We had a discussion about gene selection the other day in my senior English class. You know, “designer babies”, hiring a bevy of scientists to screen your baby’s genes much in the way the Latin ex-cons of “Pimp My Ride” would throw spinning rims onto your tires or slapping Egyptian cotton onto your seats. My teacher asked the class if it would be morally wrong to be able to choose whether a baby would have green eyes or be prone to having attractive physique once they reach they’re adolescent stages. The majority of my class said “No”, myself included. The teacher then asked if it would be moral to be able to be able to eliminate possibility of a certain disease in the baby. The class almost instantaneously resounded with a “NO!”. This time I did not concur.

Now, I don’t know how the answers would differ in the presence of a group of intellectually competent individuals but why would eliminating a disease before birth be any different than eliminating it after birth? Would you not spend the time and money in correcting a disease in your child after he was born? The only difference is you’re eliminating it before you have to deal with it. Still somehow people argue against this point. I do however mildly disagree with the thought of genetically engineering your baby to have certain physical traits and exorbitant IQ’s, that is just unnatural and scary. That however is probably inevitable.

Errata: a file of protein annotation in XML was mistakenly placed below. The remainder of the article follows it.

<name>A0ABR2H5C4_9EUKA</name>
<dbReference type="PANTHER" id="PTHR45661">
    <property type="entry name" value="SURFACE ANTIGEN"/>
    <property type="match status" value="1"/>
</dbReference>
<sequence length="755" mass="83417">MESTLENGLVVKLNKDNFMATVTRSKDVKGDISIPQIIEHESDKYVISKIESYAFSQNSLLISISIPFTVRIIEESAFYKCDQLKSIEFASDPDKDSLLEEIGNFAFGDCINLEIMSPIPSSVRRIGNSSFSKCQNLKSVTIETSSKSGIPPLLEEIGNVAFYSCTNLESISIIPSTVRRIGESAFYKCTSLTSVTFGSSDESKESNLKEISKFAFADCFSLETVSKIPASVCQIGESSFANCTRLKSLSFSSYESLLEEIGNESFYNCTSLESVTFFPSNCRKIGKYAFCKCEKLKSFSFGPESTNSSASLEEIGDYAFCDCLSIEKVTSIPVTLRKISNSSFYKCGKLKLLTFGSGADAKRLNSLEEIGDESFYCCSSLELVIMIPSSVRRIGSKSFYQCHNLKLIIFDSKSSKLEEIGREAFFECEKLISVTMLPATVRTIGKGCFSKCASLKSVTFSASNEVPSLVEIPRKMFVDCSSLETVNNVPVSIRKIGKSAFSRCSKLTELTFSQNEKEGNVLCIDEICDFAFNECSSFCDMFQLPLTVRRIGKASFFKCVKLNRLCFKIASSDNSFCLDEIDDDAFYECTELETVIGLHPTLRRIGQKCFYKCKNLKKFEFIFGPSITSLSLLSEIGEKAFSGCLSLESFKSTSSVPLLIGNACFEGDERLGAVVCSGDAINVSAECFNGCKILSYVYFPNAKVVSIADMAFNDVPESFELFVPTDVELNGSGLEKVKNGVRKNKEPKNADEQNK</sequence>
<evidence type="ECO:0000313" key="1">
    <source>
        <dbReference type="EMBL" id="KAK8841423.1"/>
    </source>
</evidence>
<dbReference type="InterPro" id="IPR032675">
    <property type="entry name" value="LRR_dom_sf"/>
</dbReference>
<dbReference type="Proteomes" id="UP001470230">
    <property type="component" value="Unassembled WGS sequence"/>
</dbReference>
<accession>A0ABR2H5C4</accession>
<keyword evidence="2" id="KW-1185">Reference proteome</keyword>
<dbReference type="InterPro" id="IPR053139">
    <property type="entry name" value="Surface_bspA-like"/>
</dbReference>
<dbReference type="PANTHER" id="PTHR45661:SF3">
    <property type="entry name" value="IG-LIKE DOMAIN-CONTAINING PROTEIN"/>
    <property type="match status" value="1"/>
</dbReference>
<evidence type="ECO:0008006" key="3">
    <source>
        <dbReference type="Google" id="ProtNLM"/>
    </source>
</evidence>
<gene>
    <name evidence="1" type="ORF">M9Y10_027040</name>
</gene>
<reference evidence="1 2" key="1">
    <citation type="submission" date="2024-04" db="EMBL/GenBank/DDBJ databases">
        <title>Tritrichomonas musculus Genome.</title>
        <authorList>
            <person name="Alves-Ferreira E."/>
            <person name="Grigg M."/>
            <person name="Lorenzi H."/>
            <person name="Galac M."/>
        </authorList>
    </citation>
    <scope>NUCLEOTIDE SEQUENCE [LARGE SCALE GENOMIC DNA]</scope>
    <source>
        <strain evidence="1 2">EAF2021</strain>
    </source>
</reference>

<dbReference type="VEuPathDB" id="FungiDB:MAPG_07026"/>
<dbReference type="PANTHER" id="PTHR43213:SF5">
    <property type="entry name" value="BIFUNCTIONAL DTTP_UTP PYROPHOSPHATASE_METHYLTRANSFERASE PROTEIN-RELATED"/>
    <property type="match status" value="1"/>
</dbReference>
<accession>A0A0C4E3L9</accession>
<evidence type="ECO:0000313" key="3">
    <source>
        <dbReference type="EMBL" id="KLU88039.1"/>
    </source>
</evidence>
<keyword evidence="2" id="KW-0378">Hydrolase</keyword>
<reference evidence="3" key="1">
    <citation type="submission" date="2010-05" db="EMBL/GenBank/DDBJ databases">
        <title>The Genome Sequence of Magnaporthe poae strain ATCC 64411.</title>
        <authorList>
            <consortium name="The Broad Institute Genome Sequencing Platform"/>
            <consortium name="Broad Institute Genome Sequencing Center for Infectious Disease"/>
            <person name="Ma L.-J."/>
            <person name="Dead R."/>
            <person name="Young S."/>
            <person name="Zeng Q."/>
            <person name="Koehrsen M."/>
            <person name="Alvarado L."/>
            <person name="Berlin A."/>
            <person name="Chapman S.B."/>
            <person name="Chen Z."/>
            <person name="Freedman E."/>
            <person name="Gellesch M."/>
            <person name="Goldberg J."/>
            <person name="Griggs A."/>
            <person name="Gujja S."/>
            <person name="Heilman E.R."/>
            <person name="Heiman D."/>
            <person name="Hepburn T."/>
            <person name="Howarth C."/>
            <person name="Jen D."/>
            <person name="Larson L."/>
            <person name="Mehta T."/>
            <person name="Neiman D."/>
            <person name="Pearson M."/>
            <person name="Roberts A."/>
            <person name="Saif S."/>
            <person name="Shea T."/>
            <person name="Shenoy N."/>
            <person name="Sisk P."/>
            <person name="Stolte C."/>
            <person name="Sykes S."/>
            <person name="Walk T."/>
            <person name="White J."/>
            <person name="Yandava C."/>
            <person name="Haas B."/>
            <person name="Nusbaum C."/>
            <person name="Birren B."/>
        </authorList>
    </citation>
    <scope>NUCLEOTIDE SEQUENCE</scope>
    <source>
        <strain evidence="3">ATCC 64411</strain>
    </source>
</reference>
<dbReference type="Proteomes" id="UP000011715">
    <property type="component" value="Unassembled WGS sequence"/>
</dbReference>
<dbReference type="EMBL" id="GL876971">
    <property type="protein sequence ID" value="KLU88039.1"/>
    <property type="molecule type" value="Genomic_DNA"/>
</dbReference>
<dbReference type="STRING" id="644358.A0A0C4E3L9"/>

What are you thoughts and ideas?

-Chris

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